clear to everybody that even the best negotiators could have little success as long as the ground on which they themselves stood and the chair on which they sat were not under the armed protection of their own people. A weak pigmy cannot contend against athletes, and a negotiator without any armed defence at his back must always bow in obeisance when a Brennus throws the sword into the scales on the enemy's side, unless an equally strong sword can be thrown into the scales at the other end and thus maintain the balance. It was really distressing to have to observe the comedy of negotiations which, ever since 1918, regularly preceded each arbitrary dictate that the enemy imposed upon us. We offered a sorry spectacle to the eyes of the whole world when we were invited, for the sake of derision, to attend conference tables simply to be presented with decisions and programmes which had already been drawn up and passed a long time before, and which we were permitted to discuss, but from the beginning had to be considered as unalterable. It is true that in scarcely a single instance were our negotiators men of more than mediocre abilities. For the most part they justified only too well the insolent observation made by Lloyd George when he sarcastically remarked, in the presence of a former Chancellor of the Reich, Herr Simon, that the Germans were not able to choose men of intelligence as their leaders and representatives. But in face of the resolute determination and the power which the enemy held in his hands, on the one side, and the lamentable impotence of Germany on the other, even a body of geniuses could have obtained only very little for Germany.
In the spring of 1923, however, anyone who might have thought of seizing the opportunity of the French invasion of the Ruhr to reconstruct the military power of Germany would first have had to restore to the nation its moral weapons, to reinforce its will-power, and to extirpate those who had destroyed this most valuable element of national strength.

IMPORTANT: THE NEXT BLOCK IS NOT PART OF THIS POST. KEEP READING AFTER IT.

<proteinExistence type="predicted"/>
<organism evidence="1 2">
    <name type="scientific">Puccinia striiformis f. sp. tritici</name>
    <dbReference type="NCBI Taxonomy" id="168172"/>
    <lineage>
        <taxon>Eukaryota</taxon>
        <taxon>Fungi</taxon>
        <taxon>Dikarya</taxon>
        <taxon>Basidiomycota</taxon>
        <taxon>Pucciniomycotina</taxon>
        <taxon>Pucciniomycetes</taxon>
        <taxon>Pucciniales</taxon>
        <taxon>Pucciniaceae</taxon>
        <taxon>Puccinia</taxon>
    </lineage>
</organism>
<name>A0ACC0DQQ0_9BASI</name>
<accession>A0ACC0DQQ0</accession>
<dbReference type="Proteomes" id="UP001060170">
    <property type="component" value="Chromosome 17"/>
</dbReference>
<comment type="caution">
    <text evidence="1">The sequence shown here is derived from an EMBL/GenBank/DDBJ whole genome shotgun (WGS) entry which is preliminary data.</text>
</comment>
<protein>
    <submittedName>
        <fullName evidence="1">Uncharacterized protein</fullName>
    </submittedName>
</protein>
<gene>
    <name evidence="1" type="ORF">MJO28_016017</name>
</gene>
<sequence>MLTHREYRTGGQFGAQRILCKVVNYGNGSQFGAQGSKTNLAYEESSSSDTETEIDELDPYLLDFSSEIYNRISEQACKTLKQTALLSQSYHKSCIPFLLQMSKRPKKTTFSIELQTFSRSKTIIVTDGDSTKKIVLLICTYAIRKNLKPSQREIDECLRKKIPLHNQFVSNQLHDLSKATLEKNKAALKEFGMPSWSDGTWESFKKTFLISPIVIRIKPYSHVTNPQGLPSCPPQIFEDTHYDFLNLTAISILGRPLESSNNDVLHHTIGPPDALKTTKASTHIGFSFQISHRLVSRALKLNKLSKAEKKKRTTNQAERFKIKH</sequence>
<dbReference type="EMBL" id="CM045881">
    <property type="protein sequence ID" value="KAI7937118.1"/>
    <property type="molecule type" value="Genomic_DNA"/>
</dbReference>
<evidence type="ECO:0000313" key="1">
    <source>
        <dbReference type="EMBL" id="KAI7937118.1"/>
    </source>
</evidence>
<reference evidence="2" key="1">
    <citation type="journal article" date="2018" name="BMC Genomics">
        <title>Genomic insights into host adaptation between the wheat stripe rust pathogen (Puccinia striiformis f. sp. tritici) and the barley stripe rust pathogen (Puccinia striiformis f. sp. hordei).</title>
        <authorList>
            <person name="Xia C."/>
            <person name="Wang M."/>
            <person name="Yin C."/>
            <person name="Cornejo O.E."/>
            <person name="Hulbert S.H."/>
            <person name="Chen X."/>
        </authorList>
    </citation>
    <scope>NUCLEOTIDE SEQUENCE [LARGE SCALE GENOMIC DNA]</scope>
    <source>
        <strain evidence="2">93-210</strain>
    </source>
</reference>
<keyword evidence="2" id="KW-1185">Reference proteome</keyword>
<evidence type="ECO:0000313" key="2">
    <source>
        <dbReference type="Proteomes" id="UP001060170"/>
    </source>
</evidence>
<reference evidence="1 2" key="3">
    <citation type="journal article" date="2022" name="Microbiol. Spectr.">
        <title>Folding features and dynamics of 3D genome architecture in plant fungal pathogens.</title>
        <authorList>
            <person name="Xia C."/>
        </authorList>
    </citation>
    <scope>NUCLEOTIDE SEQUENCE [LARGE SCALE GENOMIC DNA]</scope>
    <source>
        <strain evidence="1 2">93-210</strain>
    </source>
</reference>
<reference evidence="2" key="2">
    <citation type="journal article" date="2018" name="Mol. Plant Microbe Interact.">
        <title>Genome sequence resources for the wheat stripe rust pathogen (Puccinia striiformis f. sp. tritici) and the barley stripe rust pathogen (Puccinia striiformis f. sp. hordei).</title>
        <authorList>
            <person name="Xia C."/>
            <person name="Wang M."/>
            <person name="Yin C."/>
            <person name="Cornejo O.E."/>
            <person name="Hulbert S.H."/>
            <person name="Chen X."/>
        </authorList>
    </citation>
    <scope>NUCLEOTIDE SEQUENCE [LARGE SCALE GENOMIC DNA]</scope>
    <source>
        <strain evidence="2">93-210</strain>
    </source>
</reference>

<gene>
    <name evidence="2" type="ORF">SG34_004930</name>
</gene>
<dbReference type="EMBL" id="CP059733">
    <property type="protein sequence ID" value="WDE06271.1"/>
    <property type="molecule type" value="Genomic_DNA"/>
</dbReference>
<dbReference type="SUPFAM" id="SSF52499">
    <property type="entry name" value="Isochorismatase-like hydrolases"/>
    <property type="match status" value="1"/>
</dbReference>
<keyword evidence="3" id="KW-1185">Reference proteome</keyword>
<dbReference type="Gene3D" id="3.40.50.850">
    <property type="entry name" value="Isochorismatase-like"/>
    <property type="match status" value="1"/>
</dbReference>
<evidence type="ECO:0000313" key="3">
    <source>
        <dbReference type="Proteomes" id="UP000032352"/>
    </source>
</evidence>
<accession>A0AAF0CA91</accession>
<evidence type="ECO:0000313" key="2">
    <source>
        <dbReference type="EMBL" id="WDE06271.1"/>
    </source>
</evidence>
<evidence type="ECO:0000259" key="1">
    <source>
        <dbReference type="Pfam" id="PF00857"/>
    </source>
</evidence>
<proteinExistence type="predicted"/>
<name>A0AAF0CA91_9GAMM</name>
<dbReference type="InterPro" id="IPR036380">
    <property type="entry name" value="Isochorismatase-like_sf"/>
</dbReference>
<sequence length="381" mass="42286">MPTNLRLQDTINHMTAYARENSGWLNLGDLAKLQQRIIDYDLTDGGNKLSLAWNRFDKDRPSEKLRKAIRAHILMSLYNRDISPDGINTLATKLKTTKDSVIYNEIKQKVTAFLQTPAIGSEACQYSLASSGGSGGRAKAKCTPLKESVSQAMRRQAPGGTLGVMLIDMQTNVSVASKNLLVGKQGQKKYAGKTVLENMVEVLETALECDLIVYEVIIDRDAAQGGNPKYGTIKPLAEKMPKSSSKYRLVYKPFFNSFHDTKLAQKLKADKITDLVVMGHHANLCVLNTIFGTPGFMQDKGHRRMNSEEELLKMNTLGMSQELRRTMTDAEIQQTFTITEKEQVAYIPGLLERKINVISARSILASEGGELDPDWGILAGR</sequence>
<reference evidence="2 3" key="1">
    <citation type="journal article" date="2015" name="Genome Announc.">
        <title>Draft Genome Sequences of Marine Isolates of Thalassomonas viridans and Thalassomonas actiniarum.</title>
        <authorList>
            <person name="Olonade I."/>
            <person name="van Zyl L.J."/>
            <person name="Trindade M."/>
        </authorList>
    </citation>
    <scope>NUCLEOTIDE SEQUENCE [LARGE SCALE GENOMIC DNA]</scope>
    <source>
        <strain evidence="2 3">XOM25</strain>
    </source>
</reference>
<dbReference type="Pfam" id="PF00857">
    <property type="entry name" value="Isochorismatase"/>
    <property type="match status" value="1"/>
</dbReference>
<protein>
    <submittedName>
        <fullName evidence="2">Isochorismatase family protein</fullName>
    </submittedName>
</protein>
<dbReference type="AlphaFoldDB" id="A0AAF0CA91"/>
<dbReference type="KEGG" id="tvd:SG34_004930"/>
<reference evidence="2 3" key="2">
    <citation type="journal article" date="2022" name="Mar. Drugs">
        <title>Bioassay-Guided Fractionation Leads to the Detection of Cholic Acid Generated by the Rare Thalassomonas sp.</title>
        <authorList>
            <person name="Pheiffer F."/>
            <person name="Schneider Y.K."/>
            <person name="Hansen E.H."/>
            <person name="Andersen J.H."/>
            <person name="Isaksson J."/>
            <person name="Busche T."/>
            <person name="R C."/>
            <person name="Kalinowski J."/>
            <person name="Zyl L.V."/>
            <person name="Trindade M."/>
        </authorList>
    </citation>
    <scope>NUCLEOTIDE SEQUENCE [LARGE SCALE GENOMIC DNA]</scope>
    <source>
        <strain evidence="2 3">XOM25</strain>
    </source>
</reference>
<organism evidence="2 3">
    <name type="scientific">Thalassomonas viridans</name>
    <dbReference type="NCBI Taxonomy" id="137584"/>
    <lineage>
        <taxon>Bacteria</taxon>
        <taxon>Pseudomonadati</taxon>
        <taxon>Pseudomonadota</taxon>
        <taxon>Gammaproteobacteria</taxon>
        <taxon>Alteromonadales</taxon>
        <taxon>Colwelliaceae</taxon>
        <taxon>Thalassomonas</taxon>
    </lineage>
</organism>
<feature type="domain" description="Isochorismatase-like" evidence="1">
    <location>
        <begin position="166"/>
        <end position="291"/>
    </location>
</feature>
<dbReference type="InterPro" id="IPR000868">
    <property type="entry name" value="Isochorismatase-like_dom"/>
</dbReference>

Just as in 1918 we had to pay with our blood for the failure to crush the Marxist serpent underfoot once and for all in 1914 and 1915, now we have to suffer retribution for the fact that in the spring of 1923 we did not seize the opportunity then offered us for finally wiping out the handiwork done by the Marxists who betrayed their country and were responsible for the murder of our people.
Any idea of opposing French aggression with an efficacious resistance was only pure folly as long as the fight had not been taken up against those forces which, five years previously, had broken the German resistance on the battlefields by the influences which they exercised at home. Only bourgeois minds could have arrived at the incredible belief that Marxism had probably become quite a different thing now and that the canaille of ringleaders in 1918, who callously used the bodies of our two million dead as stepping-stones on which they climbed into the various Government positions, would now, in the year 1923, suddenly show themselves ready to pay their tribute to the national conscience. It was veritably a piece of incredible folly to expect that those traitors would suddenly appear as the champions of German freedom. They had no intention of doing it. Just as a hyena will not leave its carrion, a Marxist will not give up indulging in the betrayal of his country. It is out of the question to put forward the stupid retort here, that so many of the workers gave their blood for Germany. German workers, yes, but no longer international Marxists. If the German working class, in 1914, consisted of real Marxists the War would have ended within three weeks. Germany would have collapsed before the first soldier had put a foot beyond the frontiers. No. The fact that the German people carried on the War proved that the Marxist folly had not yet been able to penetrate deeply. But as the War was prolonged German soldiers and workers gradually fell back into the hands of the Marxist leaders, and the number of those who thus relapsed became lost to their country. At the beginning of the War, or even during the War, if twelve or fifteen thousand of these Jews who were corrupting the nation had been forced to submit to poison-gas, just as hundreds of thousands of our best German workers from every social stratum and from every trade and calling had to face it in the field, then the millions of sacrifices made at the front would not have been in vain. On the contrary: If